After thumping England in the second ODI in Cardiff, you would have thought India would have wanted to follow the same formula again – bat first, put a big score on the board, put pressure on the England batsmen, who just don't know how to chase down a big score, and complete an emphatic victory.
However, after winning the toss, MS Dhoni decided to go back to his old comfort zone of chasing, and the way India play ODI cricket at the moment, it did not make even the remotest of difference, as the bowlers, yet again looking sharper and more lethal than a cheetah, rather than the toothless insipid gang of white with the red cherry in their hand, struck gold again, scything through England's batting lineup with consummate ease.
England cannot play spin they say, and while that was not so evident in the Test matches, the slow bowlers came back to haunt them for the second straight ODI -- be that the premier spinners, or the part-time ones, to knock the batting order over, before some decent repair work from Jos Buttler and James Tredwell saw the home side finish on a could-have been-a-lot-worse 227 all out.
R Ashwin (10-0-39-3) was the man to do most of the damage, making the most of a spinning Trent Bridge pitch, to lead India's charge – roared on by a majority, fanatic, partisan Indian crowd -- in some style.
India were never going to be troubled in the chase of 228, were they? The batsmen made the target look exactly what it was – easy as an apple pie -- with Ajinkya Rahane, Virat Kohli (yes, he finally tasted the feeling of scoring runs in England), Ambati Rayudu and Suresh Raina ensuring India would have the most serene of victories, getting to that 228 in just 43 overs with six wickets to spare.
The chase began with Shikhar Dhawan expectedly struggling and eventually falling for just 16 (23b, 1x4) in the eighth over, before Rahane, opening the innings in the absence of Rohit Sharma, and Kohli went about setting that platform for the rest of the batsmen to sleep through the remaining runs.
Kohli (40, 50b, 2x4, 1x6) and Rahane (45, 56b, 6x4, 1x6) 50 runs together in just a little over 10 overs to set the tone for the rest of the chase. There were a couple of "man now that's what I'm talking about" shots in that partnership – both of them straight down the ground – and one each from Rahane and Kohli.
Rahane, like he did in the second ODI in Cardiff, fell just when he looked settled for a big half-century or even a century, edging one off the returning Steven Finn, before Kohli, looking composed, cool and in control, threw his wicket away by flicking a slow ball off Ben Stokes straight to James Tredwell at mid-on.
India were on 120 for three in the 26th over at that point, but with the asking rate well below five, there was never really any pressure, and Rayudu, making the most of the opportunity, and Raina (42, 42b, 5x4), picking up from where he left off with his brilliant hundred in the previous one-dayer, picked the bowlers off with ridiculous ease on their way to a 87-run partnership to ease their side to the brink of victory, with the latter's victory only a minor aberration, as Rayudu (64 n.o., 78b, 6x4) and Ravindra Jadeja, coming in ahead of skipper Dhoni, saw India home.
Like the second ODI on Wednesday, it all began rather well for England, with Alastair Cook and Alex Hales putting on a solid partnership for the opening wicket worth 82 runs from 18 overs. Cook was far from his best, it must be said, looking pretty tentative, and edging quite a few deliveries, but to the captain's credit, he hung in there as Hales looked to cut loose at the other end.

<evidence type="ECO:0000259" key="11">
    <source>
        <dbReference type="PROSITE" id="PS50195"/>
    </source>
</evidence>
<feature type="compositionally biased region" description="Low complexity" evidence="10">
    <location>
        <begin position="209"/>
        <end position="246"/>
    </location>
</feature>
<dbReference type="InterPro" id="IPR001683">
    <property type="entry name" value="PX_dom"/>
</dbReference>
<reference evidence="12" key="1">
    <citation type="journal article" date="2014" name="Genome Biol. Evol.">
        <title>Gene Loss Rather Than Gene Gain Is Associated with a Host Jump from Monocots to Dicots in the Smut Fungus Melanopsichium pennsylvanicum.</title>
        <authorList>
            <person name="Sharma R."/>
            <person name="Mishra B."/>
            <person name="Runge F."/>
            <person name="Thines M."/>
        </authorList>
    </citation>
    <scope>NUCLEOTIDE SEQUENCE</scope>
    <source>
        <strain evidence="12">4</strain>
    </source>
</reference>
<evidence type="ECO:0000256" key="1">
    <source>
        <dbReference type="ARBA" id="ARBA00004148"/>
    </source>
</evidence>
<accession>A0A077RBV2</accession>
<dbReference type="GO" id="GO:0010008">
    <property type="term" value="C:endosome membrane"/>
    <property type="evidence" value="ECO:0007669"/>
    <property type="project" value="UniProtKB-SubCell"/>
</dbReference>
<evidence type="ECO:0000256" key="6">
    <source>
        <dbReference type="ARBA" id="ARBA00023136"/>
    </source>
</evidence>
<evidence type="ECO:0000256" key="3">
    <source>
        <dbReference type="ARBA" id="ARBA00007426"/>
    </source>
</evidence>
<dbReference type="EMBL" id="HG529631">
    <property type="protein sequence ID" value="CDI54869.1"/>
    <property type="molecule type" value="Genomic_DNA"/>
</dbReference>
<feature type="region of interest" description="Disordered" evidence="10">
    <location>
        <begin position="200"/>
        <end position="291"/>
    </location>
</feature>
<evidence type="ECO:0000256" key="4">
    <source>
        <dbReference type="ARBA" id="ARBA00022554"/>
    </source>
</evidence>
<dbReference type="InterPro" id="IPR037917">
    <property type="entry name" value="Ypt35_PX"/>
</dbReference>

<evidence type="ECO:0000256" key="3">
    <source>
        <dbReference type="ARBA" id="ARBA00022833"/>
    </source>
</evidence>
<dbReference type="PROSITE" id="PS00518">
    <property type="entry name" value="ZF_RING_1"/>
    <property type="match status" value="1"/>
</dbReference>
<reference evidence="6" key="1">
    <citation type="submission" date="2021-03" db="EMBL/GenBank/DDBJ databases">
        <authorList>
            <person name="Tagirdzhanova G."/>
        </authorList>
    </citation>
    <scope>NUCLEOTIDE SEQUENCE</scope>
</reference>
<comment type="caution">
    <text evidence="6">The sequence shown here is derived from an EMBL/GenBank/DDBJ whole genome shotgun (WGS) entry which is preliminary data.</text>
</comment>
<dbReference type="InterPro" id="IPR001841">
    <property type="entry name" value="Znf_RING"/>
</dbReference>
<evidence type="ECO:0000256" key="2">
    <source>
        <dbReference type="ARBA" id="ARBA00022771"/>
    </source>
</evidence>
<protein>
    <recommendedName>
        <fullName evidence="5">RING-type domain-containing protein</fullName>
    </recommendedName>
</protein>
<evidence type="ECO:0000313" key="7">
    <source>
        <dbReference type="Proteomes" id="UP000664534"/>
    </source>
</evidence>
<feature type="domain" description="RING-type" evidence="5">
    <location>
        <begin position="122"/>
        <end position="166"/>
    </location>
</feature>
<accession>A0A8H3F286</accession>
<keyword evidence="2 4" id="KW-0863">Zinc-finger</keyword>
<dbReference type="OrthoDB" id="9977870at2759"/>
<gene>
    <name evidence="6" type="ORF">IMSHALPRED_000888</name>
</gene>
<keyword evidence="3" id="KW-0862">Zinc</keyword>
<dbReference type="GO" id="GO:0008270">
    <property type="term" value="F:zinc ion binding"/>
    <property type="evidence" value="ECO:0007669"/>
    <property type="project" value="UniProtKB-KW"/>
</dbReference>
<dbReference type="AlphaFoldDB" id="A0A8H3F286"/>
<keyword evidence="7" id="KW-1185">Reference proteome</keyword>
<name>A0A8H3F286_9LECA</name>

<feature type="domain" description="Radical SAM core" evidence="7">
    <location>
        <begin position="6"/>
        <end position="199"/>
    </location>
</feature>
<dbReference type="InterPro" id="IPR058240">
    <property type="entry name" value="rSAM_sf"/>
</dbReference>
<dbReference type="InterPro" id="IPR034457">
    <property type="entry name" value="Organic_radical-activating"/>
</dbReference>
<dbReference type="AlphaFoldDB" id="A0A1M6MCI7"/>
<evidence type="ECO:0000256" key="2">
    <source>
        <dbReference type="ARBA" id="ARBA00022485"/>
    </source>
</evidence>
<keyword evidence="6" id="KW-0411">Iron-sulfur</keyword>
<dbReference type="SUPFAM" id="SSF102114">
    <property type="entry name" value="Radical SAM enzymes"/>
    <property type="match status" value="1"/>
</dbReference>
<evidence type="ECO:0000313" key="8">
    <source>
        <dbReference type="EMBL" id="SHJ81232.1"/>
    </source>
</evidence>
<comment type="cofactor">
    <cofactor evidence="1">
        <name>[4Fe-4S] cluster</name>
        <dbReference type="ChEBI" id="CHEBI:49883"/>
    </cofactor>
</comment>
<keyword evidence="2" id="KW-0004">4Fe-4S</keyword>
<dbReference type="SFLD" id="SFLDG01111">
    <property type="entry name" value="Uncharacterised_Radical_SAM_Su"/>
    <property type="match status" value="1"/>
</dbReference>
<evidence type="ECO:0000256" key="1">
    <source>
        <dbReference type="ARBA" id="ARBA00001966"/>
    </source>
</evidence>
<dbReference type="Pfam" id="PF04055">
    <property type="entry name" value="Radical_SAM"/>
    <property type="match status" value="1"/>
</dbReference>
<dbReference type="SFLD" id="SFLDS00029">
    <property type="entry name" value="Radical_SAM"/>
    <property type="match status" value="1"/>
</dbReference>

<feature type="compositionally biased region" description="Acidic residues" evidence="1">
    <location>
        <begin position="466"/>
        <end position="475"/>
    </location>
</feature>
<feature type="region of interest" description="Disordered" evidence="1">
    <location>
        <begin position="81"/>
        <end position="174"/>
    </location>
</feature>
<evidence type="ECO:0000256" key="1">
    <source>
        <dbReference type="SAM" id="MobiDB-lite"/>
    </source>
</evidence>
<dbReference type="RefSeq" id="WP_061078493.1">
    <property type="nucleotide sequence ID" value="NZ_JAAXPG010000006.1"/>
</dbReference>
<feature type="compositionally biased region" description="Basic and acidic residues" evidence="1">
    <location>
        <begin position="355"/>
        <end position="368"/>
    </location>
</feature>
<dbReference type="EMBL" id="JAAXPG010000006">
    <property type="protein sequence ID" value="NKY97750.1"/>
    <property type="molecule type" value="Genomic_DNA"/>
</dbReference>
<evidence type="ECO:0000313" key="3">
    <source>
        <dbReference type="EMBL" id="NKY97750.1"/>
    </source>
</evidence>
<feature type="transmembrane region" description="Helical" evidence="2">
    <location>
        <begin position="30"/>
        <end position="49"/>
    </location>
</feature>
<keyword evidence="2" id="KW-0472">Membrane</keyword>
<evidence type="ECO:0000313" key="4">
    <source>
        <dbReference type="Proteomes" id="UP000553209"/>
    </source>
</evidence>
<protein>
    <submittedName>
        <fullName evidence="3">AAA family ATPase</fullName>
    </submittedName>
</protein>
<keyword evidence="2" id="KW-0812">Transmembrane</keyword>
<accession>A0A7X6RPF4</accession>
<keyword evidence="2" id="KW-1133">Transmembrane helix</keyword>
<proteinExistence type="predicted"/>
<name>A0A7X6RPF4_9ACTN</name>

The India pace bowlers, despite bowling some decent stuff, just could not make any headway, and so, MS Dhoni brought in the spinners, and it was the part-timers – Suresh Raina and Ambati Rayudu, in for the injured Rohit Sharma – who struck.
Raina, first, crucially, picked up the wicket of Hales, who yet again fell off a sweep shot, this time the ball taking a top edge, going off his shoulder and popping up kindly to Dhoni behind the wicket. Hales (42, 55b, 5x4) looked good in the middle again, but one more time, failed to drive forward his solid start with the opener falling for a second straight score in the 40s.
Cook (44, 65b, 4x4) followed suit soon after, jumping down the track to Rayudu, with the ball going down the leg side and Dhoni doing the rest.
At 93 for two, England were still in a solid position, but once the spinners took control, with the pitch just doing enough, the batsmen were all at sea. Joe Root was the next to show his fallibility against the turning ball, getting beaten by a nice off-spinner from Jadeja, with Dhoni, quick as a cat, taking the bails off with the right-hander's foot right on the line.
Eoin Morgan, England's best one-day batsman, and Ian Bell, looking to cement his place as the No.3, tried to settle things down and recover from the triple blow, taking England from 97 for three to 120, before Ashwin's ripper of an off-spinner put paid to those hopes as Morgan (10, 18b) walked back to the pavilion after getting an edge through to Dhoni.
The one thing you don't want to happen when you are struggling in the middle is to get run out, and the one batsman who looked fairly comfortable – Ian Bell (28, 38b) -- did just that with Mohit Sharma, who was not too impressive with the ball at the top, with an injury also hampering him, throwing down the stumps in brilliant fashion from the deep.
Ben Stokes' horror recent run continued as Ashwin turned one again with the edge taken stunningly by Raina in the slips one-handed – it was the kind of catch the India were crying out for to be taken in the Test... well better late than never.
Buttler (42, 58b, 3x4), so lethal in this format, and Chris Woakes put on 33 runs in 9.2 overs to at least ensure the innings would go right until the end, with Tredwell (30, 18b, 4x4, 1x6) smashing a few boundaries right at the end to give England just that wee bit of momentum.